The director Bagiński studied originally to become an architect and began in computer-aided animation, and these origins are clear in how important the aesthetic aspect is to him. He is also very rooted in his Polish culture – his first animated short “Katedra” (“The Cathedral”) won many awards: it is based on a short story by a Polish author Jacek Dukaj and the images are inspired by the paintings of Zdzisław Beksiński. The mix of imagination and social critique are already present in this early work – are we seeing a man sacrificed to a construct or gaining immortality? Bagiński is now working on a series for Netflix “The Witcher”, based on the works of the Polish fantasy writer Andrzej Sapkowski. In an interview with THEfirstNEWS, however, Bagiński states that his favourite project is still “Polish Legends”, “a collection of reinvented Polish narratives”.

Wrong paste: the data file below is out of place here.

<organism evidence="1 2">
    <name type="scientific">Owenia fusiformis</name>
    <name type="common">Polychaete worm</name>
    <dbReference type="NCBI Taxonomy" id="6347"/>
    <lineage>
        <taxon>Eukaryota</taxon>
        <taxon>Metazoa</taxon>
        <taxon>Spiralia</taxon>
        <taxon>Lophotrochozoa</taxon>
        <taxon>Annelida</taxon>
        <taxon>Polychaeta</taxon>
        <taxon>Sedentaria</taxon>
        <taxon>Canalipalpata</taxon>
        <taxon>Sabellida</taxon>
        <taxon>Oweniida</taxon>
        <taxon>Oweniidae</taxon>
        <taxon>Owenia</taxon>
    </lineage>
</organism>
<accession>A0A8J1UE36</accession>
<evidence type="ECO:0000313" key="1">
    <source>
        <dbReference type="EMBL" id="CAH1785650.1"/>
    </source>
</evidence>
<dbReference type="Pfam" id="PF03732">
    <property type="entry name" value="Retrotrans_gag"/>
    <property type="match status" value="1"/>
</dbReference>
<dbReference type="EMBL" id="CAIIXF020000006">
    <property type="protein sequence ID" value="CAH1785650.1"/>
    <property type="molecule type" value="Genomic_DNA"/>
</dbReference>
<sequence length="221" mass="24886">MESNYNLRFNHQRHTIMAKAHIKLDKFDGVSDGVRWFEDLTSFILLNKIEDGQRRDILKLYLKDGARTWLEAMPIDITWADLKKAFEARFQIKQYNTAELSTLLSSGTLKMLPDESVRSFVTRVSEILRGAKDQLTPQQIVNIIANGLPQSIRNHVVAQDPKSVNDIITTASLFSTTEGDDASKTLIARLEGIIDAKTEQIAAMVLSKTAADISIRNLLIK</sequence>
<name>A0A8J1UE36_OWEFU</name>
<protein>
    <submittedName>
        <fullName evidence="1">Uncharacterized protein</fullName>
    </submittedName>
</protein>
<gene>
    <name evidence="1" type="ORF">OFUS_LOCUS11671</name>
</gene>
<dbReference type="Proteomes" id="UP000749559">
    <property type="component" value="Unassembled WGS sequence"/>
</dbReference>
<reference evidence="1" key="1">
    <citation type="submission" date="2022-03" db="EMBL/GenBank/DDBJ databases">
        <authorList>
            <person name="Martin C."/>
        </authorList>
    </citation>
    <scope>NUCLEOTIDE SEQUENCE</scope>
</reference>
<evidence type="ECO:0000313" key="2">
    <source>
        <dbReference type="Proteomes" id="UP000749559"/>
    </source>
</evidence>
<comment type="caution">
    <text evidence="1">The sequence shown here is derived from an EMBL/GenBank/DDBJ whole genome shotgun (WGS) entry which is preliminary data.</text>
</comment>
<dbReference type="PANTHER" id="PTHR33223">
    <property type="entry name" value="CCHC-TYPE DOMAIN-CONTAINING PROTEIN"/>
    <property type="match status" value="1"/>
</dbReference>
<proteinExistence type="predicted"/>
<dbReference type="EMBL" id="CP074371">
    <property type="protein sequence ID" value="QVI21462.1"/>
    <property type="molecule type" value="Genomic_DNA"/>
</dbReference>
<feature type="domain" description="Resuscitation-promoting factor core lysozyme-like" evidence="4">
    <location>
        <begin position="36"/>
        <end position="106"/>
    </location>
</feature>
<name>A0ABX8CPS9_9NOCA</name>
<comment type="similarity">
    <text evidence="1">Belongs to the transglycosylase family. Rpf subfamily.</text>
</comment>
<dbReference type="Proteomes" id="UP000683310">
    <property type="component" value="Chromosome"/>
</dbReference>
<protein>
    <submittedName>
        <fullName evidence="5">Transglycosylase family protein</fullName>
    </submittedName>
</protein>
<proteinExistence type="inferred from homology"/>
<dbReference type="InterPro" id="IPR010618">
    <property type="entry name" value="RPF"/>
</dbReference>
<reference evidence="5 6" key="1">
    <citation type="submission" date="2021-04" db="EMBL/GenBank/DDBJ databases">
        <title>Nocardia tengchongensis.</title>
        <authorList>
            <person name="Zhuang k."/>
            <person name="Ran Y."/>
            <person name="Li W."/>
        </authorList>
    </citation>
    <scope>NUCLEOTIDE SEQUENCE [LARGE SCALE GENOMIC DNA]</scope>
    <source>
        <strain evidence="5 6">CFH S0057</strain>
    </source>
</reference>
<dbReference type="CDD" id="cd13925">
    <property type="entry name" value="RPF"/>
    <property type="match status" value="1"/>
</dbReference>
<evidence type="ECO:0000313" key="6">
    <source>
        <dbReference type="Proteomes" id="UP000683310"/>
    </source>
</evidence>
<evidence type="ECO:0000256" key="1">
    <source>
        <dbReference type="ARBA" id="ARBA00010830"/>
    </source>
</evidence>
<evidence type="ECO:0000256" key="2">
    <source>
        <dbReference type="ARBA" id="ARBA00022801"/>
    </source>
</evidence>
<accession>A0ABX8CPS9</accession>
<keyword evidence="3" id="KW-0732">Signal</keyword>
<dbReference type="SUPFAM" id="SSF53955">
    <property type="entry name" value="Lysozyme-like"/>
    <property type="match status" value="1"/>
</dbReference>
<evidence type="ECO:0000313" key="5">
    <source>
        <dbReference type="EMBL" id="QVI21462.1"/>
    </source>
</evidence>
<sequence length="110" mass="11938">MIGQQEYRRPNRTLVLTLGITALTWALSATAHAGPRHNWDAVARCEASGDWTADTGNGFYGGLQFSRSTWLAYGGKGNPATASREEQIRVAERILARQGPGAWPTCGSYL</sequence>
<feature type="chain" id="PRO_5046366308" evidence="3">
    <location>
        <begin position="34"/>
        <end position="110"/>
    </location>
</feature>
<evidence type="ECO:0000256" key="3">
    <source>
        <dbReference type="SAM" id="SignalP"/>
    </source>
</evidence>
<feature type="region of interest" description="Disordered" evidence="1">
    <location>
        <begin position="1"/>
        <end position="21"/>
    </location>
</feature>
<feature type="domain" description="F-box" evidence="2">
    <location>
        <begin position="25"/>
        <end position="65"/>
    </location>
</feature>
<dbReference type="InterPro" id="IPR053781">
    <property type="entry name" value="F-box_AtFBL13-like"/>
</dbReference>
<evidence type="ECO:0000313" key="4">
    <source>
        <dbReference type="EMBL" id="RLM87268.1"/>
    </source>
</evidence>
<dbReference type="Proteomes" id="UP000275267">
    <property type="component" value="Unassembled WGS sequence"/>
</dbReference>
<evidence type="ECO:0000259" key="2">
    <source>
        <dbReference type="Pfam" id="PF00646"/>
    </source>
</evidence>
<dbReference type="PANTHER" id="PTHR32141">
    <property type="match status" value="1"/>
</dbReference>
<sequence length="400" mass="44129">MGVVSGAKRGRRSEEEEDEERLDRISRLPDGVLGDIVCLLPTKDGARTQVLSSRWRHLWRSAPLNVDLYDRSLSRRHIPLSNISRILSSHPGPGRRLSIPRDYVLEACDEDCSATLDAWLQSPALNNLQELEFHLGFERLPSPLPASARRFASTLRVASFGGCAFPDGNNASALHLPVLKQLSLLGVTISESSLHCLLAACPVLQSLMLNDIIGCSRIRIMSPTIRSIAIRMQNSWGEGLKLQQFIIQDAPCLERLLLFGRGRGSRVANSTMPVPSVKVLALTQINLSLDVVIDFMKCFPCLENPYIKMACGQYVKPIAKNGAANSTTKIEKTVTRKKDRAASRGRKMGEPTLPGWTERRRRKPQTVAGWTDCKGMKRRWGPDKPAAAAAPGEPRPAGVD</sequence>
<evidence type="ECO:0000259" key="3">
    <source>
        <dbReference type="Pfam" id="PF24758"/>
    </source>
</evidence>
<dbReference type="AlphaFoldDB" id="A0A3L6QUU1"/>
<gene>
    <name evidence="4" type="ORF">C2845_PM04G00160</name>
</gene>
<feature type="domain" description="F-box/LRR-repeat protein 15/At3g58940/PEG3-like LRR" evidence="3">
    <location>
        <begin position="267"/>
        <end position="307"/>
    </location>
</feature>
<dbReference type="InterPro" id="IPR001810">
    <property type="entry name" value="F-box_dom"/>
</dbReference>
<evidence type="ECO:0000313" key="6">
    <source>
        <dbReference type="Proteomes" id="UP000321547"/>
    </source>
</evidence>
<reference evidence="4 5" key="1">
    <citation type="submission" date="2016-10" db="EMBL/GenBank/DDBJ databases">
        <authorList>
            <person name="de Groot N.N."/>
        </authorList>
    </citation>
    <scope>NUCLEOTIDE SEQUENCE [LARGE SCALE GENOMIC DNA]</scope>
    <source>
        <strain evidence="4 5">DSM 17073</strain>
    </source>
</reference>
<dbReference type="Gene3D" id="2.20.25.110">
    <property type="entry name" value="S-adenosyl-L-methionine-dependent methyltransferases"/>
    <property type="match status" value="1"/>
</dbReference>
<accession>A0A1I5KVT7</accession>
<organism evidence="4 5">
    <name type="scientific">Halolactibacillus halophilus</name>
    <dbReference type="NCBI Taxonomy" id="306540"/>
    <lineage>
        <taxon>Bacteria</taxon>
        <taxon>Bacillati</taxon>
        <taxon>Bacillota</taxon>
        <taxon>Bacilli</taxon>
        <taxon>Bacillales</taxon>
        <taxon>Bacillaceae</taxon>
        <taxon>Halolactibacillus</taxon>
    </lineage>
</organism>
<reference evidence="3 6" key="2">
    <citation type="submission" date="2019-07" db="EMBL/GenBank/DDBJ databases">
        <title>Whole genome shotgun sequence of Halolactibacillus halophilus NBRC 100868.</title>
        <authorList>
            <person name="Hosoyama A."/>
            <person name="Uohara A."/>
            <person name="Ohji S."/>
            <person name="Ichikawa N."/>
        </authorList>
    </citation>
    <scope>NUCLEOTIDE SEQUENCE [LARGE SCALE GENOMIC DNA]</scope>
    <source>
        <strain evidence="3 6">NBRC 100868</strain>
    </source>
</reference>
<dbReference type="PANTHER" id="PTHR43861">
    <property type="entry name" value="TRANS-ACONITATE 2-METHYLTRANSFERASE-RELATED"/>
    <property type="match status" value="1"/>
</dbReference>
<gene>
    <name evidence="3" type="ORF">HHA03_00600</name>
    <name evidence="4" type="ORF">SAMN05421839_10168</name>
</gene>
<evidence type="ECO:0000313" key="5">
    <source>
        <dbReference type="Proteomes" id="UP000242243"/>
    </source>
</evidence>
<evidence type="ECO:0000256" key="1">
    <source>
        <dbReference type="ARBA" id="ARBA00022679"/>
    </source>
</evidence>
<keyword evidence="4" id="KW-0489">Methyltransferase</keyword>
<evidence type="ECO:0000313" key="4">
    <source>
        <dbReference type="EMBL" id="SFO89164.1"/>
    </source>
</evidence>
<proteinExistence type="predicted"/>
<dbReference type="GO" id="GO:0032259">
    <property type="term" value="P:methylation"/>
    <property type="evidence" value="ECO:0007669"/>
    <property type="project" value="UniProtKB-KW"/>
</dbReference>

In an internet article on the entertainment blog ( of Spider’s Web (a Polish technology and lifestyle blog), Bagiński discusses in depth what he means by “narratives”. For him, they exist at all levels of life and in all domains. In business, companies rise and fall based on their “stories” (which seem to equal well-placed lies in some cases). In politics, parties that have a coherent, simple story or narrative do well (which can equal propaganda). A story is much more than entertainment, it is when we suspend disbelief and let ourselves be carried by the narrative. In the same interview, he is asked why he has been involved in so many projects focused on Polish culture. He answers simply that, when his career took off the ground, he decided to stay in Poland and it felt natural to use the “cultural instrument given to me by my native country”. And not just use it, but reflect and comment on it in a world context. It is his biggest influence, along with US action movies from the 1980s.